For BA111OD, the distribution is the “afluendor’s” wrist and “I cannot control that”, says Baillod. “What I intend to control is the number of purchasing rights an afluendor gets. We are not Tupperware.”
Luxury brands’ marketing budgets have reached colossal proportions, in large part to create well-controlled brand messages through storytelling. BA111OD, by contrast, relies much more on user-generated content to differentiate itself. Although the brand regularly informs customers about what they need to know about its innovations, it wants customers to use stories and concepts that resonate in their circle of contacts because it thinks this is a better way to reach a larger variety of customer segments than the few traditional segments brand storytelling targets. The assumption made is that if the brand delivers on its promises and if there is trust, why would consumers say something negative about it?
“I chose the almost-unpronounceable BA111OD logo precisely because I wanted people to use their own words to describe the brand and its products. I wanted to help people connect, share, have fun and be creative.”
Through clienteling – which accounts for the greatest portion of luxury communities –, brands want to control the experience they create, again by ridding customers of some of their mistrust. It’s because BA111OD is open to creating customer-led experiences that it can add additional benefits to those solely controlled by the brand. For example, the community got a buzz last year when the importer of Aston Martin cars in the UAE personalized one car to pair it with a BA111OD model, at zero cost for the brand.
According to MB&F, luxury brands are increasingly spending energy trying to find out what customers want to then treat them at arm’s length and with a certain arrogance in their communication or selling approach. “At MB&F, our potential customers’ tastes and wishes are not a consideration in our creative process, but once a product is out, we welcome any customer with whom this product resonates in our tribe. This person becomes a friend.”
The question then, is what do you still need to control to nurture the trust you need, in order to have a real community? You need to control the design, push the technological frontier, and reach irreproachable quality. In luxury, the whole world of creation should be your responsibility.
With its “one click for service” and “smart power” solutions, NIO – the Chinese multinational automobile manufacturer specializing in electric vehicles – builds trust through service, in addition to product and design. Further, the company explains one must have multiple types of channels for the community to be in touch with you. “And we respond within the same day, 100% guaranteed,” explains Hui Zhang, Executive Vice President.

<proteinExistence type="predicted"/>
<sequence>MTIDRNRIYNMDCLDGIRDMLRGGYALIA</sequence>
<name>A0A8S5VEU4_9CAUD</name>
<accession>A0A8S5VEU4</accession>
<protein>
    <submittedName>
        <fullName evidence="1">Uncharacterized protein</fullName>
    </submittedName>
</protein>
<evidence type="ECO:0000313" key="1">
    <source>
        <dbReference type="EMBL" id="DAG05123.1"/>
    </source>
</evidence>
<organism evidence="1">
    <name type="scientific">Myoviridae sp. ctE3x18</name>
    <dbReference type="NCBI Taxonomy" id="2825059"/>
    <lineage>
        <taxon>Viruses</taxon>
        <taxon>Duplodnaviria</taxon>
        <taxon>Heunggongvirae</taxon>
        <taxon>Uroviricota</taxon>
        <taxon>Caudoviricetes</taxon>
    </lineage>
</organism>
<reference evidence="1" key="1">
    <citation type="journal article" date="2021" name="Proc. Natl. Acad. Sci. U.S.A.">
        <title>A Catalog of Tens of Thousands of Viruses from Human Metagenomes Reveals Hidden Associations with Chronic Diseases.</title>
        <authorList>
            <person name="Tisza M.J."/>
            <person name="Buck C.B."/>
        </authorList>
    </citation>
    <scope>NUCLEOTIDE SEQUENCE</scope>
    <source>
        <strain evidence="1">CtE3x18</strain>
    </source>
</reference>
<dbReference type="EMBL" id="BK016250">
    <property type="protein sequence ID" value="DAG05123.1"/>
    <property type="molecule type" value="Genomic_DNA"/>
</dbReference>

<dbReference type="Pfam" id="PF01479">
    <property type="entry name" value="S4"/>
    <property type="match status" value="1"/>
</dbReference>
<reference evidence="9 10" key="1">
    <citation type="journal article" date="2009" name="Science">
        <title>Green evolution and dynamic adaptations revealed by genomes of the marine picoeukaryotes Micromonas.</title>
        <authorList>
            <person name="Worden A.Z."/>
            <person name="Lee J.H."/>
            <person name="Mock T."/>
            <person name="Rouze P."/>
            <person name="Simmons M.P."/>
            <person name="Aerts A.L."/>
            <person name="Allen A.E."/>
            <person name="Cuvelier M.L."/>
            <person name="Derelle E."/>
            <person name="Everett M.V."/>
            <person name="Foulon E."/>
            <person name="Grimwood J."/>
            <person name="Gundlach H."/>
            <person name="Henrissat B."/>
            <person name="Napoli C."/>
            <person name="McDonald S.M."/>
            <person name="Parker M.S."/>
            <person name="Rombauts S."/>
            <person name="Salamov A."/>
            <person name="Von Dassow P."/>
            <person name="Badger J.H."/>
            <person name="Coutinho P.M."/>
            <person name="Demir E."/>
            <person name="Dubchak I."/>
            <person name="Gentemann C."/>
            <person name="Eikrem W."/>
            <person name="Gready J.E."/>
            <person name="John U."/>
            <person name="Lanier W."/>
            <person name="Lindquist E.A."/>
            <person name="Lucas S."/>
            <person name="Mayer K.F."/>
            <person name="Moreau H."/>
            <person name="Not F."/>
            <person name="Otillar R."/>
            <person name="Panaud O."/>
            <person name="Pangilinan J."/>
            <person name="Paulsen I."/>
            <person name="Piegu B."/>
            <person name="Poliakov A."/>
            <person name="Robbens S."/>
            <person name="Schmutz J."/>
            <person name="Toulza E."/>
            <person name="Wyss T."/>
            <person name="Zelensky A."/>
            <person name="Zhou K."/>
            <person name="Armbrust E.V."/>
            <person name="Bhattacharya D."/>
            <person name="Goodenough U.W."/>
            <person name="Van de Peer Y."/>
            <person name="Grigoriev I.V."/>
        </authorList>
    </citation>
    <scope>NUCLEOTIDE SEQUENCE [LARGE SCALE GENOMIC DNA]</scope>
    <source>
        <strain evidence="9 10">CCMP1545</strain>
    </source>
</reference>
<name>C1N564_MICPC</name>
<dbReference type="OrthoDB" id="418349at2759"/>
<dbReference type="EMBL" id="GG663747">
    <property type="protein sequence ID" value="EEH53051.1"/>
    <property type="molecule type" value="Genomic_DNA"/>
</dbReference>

Practice #3. Make the community a cross-organizational priority
The problem with most community initiatives is that they are led by the chief commercial officer or chief marketing officer, either of whom have many other responsibilities. And so the effort quickly becomes siloed. Instead, the community should be a common priority across functions and divisions, even if there is one accountable executive at the helm of it.
At NIO, the company orchestrates its community of users through events such as the annual NIO Day, the production of shareholder reports, top executives’ exclusive messages, the drop of new cars, the NIO Houses network, the NIO app, charging and maintenance services and NOMI (an in-car AI device). Thus, sales, marketing, finance, design, product and services development, IT, digital and aftersales are contributors to the community and are all united behind one goal: the highest-level user experience in the industry. And this is the company’s ultimate KPI.
Even if it is critical to link functions, you will still need to have one person coordinating the efforts. Thus, staffing choices will be essential too. For BA111OD and MB&F, CEOs are at the forefront of the community but there are limits to that approach when you need to scale.